Endpoints configured for medium or high security must have a trusted certificate in their certificate store before they can connect to an PCoIP Management Console. For some endpoints, certificates may be pre-loaded by the vendor as a factory default. Otherwise, you can manually upload certificates using an endpoint’s AWI.
Endpoints that are configured for low security do not need a PCoIP Management Console certificate in their trusted certificate stores if either of the following is true:
They are using DHCP discovery or DNS discovery and the DHCP or DNS server has provisioned them with the PCoIP Management Console certificate’s fingerprint.
They are discovered using the PCoIP Management Console’s manual discovery method. See Discovering Endpoints Manually from PCoIP Management Console.
The following table summarizes the certificate requirement for endpoints based on their discovery method and configured security level.
Certificate Requirements for Endpoints
|Discovery Method||Low Security||Medium Security||High Security|
|DHCP/DNS discovery without Endpoint Bootstrap Manager fingerprint provisioned||Certificate required||Certificate required||N/A|
|DHCP/DNS discovery with Endpoint Bootstrap Manager fingerprint provisioned||Certificate *not*required||Certificate required||N/A|
|Discovery initiated by an endpoint configured for a high security environment||N/A||N/A||Certificate required|
|Manual discovery initiated by the PCoIP Management Console||Certificate not required||N/A||N/A|
Information about endpoint security levels is summarized next.
When low security is in use, endpoints can be discovered manually from the PCoIP Management Console. See Discovering Endpoints Manually from PCoIP Management Console.
Endpoints can use DHCP or DNS auto discovery. If the Endpoint Bootstrap Manager fingerprint is also provisioned by the DHCP or DNS server, endpoints do not require a certificate.
When medium security is in use, endpoints cannot be discovered manually from the PCoIP Management Console.
Endpoints will not use the certificate fingerprint retrieved from the DHCP or DNS server to trust the PCoIP Management Console. A PCoIP Management Console certificate or its issuer public key certificate must be pre-loaded in the endpoint.
When high security is in use, endpoints cannot be discovered manually from the PCoIP Management Console and cannot use DHCP or DNS auto discovery.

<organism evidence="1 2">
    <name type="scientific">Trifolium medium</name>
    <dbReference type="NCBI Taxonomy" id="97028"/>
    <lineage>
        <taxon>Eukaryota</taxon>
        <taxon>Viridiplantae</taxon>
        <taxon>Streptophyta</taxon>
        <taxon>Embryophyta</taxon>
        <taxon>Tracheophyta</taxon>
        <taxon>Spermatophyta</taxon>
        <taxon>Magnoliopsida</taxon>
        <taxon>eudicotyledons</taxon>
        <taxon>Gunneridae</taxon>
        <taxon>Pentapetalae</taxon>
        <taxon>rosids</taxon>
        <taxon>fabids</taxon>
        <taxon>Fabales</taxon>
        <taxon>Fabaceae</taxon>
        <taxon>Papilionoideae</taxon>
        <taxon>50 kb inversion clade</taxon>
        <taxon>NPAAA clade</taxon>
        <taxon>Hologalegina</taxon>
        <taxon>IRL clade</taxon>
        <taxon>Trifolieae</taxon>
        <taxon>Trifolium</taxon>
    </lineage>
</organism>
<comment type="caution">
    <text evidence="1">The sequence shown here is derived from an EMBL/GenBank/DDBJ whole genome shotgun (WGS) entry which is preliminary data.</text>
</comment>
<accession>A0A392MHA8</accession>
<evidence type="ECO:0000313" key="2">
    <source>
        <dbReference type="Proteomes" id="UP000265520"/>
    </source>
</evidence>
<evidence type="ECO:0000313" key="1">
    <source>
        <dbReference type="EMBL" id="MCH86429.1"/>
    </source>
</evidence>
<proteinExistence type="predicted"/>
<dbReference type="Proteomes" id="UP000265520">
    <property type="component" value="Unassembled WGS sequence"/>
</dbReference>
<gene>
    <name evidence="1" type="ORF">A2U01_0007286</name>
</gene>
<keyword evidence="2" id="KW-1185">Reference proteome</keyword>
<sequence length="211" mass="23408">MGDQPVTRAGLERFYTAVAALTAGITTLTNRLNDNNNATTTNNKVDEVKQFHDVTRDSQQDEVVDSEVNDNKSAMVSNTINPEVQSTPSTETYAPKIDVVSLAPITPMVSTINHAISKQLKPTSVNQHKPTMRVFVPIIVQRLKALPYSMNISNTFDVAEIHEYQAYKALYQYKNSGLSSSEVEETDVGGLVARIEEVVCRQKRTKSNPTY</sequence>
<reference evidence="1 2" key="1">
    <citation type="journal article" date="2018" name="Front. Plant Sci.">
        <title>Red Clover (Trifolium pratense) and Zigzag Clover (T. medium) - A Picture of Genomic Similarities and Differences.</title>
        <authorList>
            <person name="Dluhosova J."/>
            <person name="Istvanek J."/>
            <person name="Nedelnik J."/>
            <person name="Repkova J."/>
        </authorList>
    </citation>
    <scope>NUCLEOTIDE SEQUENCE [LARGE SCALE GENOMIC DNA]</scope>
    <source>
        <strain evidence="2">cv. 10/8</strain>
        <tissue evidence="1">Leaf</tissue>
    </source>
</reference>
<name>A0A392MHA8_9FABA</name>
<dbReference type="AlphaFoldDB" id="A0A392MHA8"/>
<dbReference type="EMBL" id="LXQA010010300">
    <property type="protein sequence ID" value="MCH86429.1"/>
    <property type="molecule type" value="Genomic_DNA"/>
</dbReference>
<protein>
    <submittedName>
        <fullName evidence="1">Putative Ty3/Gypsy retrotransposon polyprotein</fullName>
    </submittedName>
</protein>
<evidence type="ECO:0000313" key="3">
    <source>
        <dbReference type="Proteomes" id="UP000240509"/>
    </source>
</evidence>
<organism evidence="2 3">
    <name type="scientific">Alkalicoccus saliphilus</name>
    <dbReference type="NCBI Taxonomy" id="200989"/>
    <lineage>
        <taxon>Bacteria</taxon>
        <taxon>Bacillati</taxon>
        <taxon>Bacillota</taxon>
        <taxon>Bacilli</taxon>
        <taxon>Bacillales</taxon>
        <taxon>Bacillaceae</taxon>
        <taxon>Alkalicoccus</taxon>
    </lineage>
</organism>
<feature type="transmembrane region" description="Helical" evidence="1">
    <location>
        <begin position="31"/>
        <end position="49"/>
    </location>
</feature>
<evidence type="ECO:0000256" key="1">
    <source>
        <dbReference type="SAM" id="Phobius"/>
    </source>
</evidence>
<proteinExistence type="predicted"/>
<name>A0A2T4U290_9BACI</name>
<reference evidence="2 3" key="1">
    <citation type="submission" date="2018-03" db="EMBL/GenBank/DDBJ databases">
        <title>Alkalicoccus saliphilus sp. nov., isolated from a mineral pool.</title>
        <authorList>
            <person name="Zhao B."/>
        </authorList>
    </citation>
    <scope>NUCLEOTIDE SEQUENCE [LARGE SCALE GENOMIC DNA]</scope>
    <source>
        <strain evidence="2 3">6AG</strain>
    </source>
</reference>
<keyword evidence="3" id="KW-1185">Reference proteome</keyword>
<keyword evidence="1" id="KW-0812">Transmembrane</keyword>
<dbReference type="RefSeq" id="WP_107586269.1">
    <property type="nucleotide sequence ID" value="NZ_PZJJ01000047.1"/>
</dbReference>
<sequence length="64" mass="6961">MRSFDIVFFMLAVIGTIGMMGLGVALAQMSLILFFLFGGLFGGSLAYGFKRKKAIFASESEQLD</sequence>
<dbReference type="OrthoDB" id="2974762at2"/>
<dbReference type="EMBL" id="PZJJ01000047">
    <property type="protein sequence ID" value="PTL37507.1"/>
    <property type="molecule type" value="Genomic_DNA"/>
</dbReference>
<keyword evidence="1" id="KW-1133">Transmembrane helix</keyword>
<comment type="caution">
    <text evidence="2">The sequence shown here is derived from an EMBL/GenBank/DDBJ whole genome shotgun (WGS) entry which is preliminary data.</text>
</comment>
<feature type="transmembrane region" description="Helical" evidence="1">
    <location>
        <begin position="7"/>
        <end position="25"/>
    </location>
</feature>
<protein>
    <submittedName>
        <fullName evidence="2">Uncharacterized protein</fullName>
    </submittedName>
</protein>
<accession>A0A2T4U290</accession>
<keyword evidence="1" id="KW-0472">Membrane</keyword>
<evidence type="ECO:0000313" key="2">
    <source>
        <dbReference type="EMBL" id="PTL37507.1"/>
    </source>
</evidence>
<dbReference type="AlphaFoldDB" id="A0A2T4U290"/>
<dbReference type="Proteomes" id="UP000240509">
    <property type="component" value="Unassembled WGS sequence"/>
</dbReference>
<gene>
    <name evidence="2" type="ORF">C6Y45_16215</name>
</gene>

The Endpoint Manager’s address must be manually entered into the endpoint.
A PCoIP Management Console public key certificate or its issuer public key certificate must be pre-loaded in the endpoint.
Stage 2: Entering the Bootstrap Phase¶
Endpoints that have been provisioned with Endpoint Bootstrap Manager information enter a bootstrap phase where they evaluate the Endpoint Bootstrap Manager’s certificate fingerprint to determine whether the Endpoint Bootstrap Manager can be trusted. If the certificate fingerprint match succeeds, the endpoints proceed to the next step.
Note: High security endpoints configured with Endpoint Manager information bypass the bootstrap process
Endpoints in high security environments that are already configured with Endpoint Manager connection information bypass the Endpoint Bootstrap Manager bootstrap process and attempt to connect to the Endpoint Manager right away.
Stage 3: Receiving Endpoint Manager Information¶
Next, the Endpoint Bootstrap Manager provides the IP address and certificate fingerprint of the Endpoint Manager to which the endpoint should connect. The endpoint then disconnects from the Endpoint Bootstrap Manager and attempts to establish a connection with the Endpoint Manager.
Stage 4: Entering the Managed Phase¶
If Endpoint Manager certificate verification succeeds and the endpoint is able to establish a successful connection with the Endpoint Manager, the Endpoint Manager connection information is saved to the endpoint’s permanent storage, and the endpoint enters the managed phase.
Configuring a Discovery Method¶
Note: Confirm your endpoint's discovery method
Review the administrators' guide for your endpoint to confirm the discovery method it supports.
The following topics contain information about how to configure an endpoint discovery method:
Configuring Endpoints using Auto Discovery: Explains how to configure your DHCP server to provision endpoints with Endpoint Bootstrap Manager information.
Configuring DNS SRV Record Discovery: Explains how to configure your DNS server to provision endpoints with Endpoint Bootstrap Manager information.
Configuring an Endpoint Manager Manually from an Endpoint: Explains how to manually configure an Endpoint Manager for an endpoint in a high security environment.
Discovering Endpoints Manually from PCoIP Management Console: Explains how to manually initiate discovery from the PCoIP Management Console. Endpoints must be configured for low security if you use this method.